Receiving the kingdom of God like a child is not only about adoration, excitement, dependency, and trust. It’s also about humility.
In the gospel of Mark, the Lord’s admonishment to be childlike comes in the middle of more extensive teaching on what it means to be great in God’s kingdom. The disciples had been arguing about who among them is the greatest. Knowing this, Jesus calls them over and says, “If anyone would be first, he must be last of all and servant of all” (Mark 9:35).
Then to illustrate, Jesus takes a child in His arms. Children were considered some of the lowest members of society. His point? If greatness in God’s kingdom is really what you’re after, then you need to put yourself at the back of the line. Humble yourself like Jesus did when He “emptied himself, by taking the form of a servant” (Phil. 2:7).
Receiving God’s kingdom is about putting it first. “Your kingdom come” is what Jesus urges us to pray (Matt. 6:10). It’s not our agenda above God’s. It’s God’s agenda before anything else. It’s less of us and more of Him.
The problem is we don’t generally seek to be smaller and less important. We like being wanted, desired, and if at all possible, a little higher on the world’s ladder. Jesus’ words were revolutionary for the disciples, and if we’re honest, it’s still revolutionary thinking today.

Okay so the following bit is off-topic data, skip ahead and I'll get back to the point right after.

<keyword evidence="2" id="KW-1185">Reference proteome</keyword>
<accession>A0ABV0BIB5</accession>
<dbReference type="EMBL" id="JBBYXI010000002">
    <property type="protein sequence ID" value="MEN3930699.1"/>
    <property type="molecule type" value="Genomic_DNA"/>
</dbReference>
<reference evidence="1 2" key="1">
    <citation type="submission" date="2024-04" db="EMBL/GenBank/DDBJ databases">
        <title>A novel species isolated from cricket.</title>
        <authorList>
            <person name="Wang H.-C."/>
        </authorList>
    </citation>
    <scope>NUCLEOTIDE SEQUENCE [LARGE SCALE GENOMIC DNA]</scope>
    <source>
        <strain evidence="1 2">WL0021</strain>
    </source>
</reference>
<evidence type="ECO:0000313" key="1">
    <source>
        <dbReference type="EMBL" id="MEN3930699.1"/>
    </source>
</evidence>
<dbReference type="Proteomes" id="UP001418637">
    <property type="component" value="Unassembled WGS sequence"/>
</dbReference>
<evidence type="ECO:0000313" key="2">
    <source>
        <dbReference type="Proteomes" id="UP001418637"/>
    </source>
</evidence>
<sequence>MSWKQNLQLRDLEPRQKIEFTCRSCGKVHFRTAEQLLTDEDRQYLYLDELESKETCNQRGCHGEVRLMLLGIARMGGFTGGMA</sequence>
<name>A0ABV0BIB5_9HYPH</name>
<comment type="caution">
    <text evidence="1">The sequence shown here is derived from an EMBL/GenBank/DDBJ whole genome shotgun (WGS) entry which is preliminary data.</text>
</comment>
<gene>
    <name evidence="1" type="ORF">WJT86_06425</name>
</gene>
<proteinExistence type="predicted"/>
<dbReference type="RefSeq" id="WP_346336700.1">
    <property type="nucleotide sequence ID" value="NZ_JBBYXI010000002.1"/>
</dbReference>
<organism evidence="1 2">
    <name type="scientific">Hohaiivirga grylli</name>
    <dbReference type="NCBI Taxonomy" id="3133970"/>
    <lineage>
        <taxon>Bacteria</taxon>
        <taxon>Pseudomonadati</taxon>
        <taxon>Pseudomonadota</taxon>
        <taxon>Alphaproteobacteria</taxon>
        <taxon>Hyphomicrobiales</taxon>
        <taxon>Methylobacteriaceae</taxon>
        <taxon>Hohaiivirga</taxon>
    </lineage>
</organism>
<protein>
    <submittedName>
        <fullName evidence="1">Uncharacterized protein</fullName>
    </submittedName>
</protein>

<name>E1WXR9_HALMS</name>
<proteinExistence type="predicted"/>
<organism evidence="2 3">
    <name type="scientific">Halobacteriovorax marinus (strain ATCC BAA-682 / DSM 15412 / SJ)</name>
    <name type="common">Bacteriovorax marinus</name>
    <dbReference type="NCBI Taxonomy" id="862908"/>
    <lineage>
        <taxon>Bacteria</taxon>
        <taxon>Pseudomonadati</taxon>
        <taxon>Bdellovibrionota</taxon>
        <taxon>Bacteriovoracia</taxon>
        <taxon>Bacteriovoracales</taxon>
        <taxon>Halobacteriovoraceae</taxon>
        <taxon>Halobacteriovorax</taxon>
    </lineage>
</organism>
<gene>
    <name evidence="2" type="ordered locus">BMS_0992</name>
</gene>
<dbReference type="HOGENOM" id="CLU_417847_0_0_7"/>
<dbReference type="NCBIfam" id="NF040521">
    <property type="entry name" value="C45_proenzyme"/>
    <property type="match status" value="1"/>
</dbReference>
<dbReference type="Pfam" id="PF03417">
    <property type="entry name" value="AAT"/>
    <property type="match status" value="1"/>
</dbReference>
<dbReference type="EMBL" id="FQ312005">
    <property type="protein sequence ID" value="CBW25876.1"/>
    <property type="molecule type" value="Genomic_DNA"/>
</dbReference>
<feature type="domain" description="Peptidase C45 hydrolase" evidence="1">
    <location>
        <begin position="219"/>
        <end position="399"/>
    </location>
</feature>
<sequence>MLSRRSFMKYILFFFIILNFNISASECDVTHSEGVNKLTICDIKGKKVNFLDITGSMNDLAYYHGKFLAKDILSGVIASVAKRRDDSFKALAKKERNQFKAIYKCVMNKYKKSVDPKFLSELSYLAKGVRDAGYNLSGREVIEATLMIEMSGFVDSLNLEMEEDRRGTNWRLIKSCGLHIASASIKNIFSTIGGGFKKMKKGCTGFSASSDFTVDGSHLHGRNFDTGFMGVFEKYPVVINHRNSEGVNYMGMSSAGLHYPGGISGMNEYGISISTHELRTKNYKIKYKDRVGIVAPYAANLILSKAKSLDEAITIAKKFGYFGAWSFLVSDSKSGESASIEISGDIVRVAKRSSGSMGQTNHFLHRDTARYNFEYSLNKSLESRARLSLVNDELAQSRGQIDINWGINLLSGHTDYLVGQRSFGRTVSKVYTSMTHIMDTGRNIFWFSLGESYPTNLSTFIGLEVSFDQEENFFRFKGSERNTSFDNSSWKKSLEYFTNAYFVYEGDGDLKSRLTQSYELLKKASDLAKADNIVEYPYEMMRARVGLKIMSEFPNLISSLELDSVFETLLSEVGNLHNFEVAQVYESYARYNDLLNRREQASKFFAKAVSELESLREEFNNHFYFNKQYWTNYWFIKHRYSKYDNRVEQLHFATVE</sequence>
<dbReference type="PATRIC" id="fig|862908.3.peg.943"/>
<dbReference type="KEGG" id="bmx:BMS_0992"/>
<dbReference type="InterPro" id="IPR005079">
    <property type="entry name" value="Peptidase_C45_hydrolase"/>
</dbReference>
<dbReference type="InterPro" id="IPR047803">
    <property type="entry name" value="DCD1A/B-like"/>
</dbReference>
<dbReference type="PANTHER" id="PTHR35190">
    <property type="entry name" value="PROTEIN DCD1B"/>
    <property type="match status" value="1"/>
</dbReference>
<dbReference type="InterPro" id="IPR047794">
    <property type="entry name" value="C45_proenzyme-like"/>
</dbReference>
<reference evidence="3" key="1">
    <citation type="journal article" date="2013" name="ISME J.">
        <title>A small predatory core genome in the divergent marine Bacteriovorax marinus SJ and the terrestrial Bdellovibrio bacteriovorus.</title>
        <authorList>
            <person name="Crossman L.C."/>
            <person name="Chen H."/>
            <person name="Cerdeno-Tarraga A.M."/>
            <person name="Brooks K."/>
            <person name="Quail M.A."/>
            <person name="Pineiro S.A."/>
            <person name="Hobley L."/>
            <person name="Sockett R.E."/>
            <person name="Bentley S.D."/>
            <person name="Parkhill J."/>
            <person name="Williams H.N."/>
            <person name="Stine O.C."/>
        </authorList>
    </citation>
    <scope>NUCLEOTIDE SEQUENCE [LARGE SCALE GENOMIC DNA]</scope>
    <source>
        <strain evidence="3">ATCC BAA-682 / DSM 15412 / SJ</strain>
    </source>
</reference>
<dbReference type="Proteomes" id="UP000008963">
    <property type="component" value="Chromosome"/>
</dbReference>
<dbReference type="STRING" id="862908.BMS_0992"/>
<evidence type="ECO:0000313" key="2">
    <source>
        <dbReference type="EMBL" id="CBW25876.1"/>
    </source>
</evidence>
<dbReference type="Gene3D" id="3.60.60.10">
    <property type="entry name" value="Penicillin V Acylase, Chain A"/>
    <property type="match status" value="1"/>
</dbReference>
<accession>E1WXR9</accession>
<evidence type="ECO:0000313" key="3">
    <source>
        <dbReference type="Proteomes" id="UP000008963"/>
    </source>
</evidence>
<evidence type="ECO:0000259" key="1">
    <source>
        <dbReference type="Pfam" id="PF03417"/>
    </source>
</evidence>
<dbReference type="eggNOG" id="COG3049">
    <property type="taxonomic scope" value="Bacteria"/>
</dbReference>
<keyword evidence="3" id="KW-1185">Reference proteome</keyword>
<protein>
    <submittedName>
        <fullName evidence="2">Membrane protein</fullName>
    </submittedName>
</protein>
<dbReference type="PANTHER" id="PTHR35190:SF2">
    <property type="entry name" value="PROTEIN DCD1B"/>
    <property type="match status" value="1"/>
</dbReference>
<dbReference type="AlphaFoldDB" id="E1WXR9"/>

Receiving the kingdom of God like a child is not a one-time event. It’s a daily choice. Will I choose today to be giddy over the good gifts my Father continues to lavish me with, or will I be just ho-hum about this amazing God who loves me? Will I depend on Him like my kids depend on me? Will I hang on His every Word? Will I trust Him? Will I humble myself like Jesus did?
Just as my niece opens every gift with relentless anticipation, I want to be that excited when I open my Bible. Let’s be eager and awestruck children of God. Let’s be full of trust and surrender, highly anticipating what our Savior will say, and let’s be humble enough to receive it each day.